The On the Ground volunteers made a big difference in her case.  I encourage any person thinking about volunteering their time to commit to the CARA Family Detention Pro Bono Project as soon as possible.

Your help is needed.

Now.

 *Name has been changed

Tess Feldman, AILA Member and CARA Family Detention Pro Bono Project Volunteer

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If you are an AILA member who wants to volunteer at a family detention center, please go to the CARA Family Detention Pro Bono Project page or feel free to contact Maheen Taqui at mtaqui@aila.org – we could really use your help.

To watch videos of the volunteers sharing their experiences, go to this playlist on AILA National’s YouTube page. To see all the blog posts about this issue select Family Detention as the category on the right side of this page.

An Impossible Amount, an Impossible Burden

As a vshutterstock_246620965olunteer attorney at the Dilley, Texas, family detention center, I’ve seen many children and their mothers come to me for help, seeking a way to gain asylum in the U.S. and finally have a safe place to raise their children, free from fear.

One such example is an indigenous woman from Guatemala, Maria*. She earned a living making traditional clothing from her home.  After a terrifying and abusive childhood, she married at 15 and now has four children. Every single one of them is jailed with her, the youngest is 5, the oldest 15.

Though she married to escape her abusive family, her marriage offered no safety. Her husband abused her, and in 2011 he drove drunk and hit a gang member’s truck. The police came, but the gang surrounded and outnumbered them. Maria ran outside to find her husband handcuffed and kneeling on the ground, surrounded by the police, who were surrounded by the gang. She ran to protect him, the father of her children, as the gang was ready with matches and gasoline to set him on fire. She was beaten by the gang, in front of the police. The police did nothing, and left her there to be beaten by the gang and threatened further.

She hid in her home for about a month until the gang returned, surrounded her home, and told her they would set her house on fire. She took her children and fled to live with her mother. The gang followed her there. She huddled in the home while her sister brought her supplies to work with to try and keep food on the table for her children. A few months later, she crept out of the house and the gang grabbed her – dragged her by the hair and threatened to rape her, burn her alive, and rape her children. She decided she had to flee, but she couldn’t afford to take her children.

In 2012, she fled to the U.S. but was kidnapped at the border by the mafia in Arizona, and held for ransom, which her mother scraped and borrowed the $8,000 to pay. Not knowing the law, she didn’t file for asylum then because she was afraid she would be deported, and she needed to work to pay her mother back. She worked, cleaning homes, and provided financial support to her children in Guatemala.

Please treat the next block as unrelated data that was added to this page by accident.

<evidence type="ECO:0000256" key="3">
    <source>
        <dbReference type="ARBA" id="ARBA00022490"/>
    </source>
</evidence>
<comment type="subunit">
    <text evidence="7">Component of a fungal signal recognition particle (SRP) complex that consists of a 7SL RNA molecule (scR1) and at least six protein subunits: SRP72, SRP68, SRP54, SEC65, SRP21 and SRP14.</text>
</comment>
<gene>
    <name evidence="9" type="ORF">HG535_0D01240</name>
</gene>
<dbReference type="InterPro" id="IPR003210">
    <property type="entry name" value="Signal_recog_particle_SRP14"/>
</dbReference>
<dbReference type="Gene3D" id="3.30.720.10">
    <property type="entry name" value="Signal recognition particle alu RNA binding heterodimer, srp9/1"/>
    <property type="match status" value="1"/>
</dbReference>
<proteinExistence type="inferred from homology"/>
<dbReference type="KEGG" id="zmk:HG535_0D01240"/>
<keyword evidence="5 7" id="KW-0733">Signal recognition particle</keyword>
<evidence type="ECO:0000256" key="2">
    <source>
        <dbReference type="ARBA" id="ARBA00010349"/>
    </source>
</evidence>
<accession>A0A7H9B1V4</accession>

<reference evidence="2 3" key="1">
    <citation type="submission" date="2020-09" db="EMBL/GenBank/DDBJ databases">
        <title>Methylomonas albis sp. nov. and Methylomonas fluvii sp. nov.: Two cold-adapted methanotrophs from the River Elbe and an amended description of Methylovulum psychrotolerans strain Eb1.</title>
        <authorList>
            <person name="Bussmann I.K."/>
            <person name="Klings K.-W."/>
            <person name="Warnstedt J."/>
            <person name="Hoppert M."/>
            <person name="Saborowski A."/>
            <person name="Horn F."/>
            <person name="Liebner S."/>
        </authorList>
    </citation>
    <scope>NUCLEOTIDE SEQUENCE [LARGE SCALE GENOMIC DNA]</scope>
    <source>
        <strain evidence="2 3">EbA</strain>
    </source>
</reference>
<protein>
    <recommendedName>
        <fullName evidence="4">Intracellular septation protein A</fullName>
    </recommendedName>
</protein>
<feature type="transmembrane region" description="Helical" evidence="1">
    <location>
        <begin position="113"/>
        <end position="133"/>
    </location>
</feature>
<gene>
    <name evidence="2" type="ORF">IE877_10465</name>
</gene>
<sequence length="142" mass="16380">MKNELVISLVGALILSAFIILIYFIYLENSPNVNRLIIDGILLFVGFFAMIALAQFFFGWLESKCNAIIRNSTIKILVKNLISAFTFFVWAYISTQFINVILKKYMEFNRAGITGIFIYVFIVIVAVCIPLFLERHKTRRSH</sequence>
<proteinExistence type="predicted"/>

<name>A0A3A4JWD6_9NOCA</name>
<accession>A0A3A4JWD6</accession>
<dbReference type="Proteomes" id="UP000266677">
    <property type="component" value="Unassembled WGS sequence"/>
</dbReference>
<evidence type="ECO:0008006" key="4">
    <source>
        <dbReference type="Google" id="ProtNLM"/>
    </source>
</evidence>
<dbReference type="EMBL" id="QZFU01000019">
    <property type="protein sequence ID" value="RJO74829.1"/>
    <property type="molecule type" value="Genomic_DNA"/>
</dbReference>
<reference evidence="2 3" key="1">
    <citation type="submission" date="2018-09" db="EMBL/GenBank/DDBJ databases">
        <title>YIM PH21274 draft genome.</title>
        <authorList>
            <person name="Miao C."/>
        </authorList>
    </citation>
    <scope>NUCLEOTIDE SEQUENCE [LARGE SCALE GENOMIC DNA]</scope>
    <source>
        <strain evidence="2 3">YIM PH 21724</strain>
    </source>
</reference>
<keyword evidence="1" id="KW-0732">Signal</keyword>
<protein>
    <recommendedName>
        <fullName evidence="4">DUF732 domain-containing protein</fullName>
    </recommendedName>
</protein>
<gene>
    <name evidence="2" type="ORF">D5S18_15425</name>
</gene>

In December 2014, she began receiving threats on her cell phone from the gang. They referenced her husband, and the time she got away, but now demanded that she pay money or her children would be raped and burned. She changed her phone number in January, but somehow the threats continued. She tried blocking the number, but the gang found her mother and threatened her. The children were followed after school and were terrified for their lives. In February, the threats continued, and Maria went to lawyers to try to seek asylum for her children. She filled out the necessary forms, but she isn’t sure what happened to them. She then went to the Guatemalan embassy in California, but they told her that they couldn’t do anything to help and that she should send for her children.

Maria felt she had no choice. The gang told her she had to pay by early March or her two oldest children would be raped and burned alive. Within days Maria flew to Guatemala to try and protect them and the very day she arrived she filed a report with the police. The police officer told her the police were corrupt and that the gang would know she was back and made a report. The officer told her to take the children and run because the police couldn’t stop the gang. She hid the children in another home until they could all flee the next night.

Maria used what funds she had to feed the children on the journey. She used the GPS on her phone to guide her north. She wanted to go to the bridge in Tijuana, but she ran out of money to get her family there. So instead they crossed the river in Texas; she crossed with them one by one. As soon as she had a signal she dialed 911 and while she was calling, Customs and Border Protection arrived.

She and her children have absolutely no money left. She has no one that could pay a bond to get her and her family out of the detention center.

If Immigration and Customs Enforcement (ICE) follows their recent policy, then our government will set her bond at a minimum of $7,500. That might as well be a million dollars. She has no way of paying such a high bond. She could barely manage to afford to keep herself and her children alive. Now they sit in detention at a cost of up to $300 per day per person – that’s $1,500 a day for her family. ICE’s decision to detain a beleaguered, exhausted mother and her four frightened children is costing the taxpayers as much as her likely bond every five days. Every five days.

What is this gaining us? This determination to jail mothers and children rather than offer an alternative to detention is just wrong. And to “offer” them a bond that is so far beyond what they can pay is crueler still.

If it makes no fiscal sense, and it makes no moral sense, it makes no sense at all. Family detention needs to end, and Maria and her children need to be released while they seek asylum from the abuse and terror they have suffered.

*Name has been changed

Written by Victoria Carmona-Fehr, AILA Member and Family Detention Project Volunteer

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If you are an AILA member who wants to volunteer at a family detention center, please go to the CARA Family Detention Pro Bono Project page or feel free to contact Maheen Taqui at mtaqui@aila.org – we could really use your help.

To watch videos of the volunteers sharing their experiences, go to this playlist on AILA National’s YouTube page. To see all the blog posts about this issue select Family Detention as the category on the right side of this page.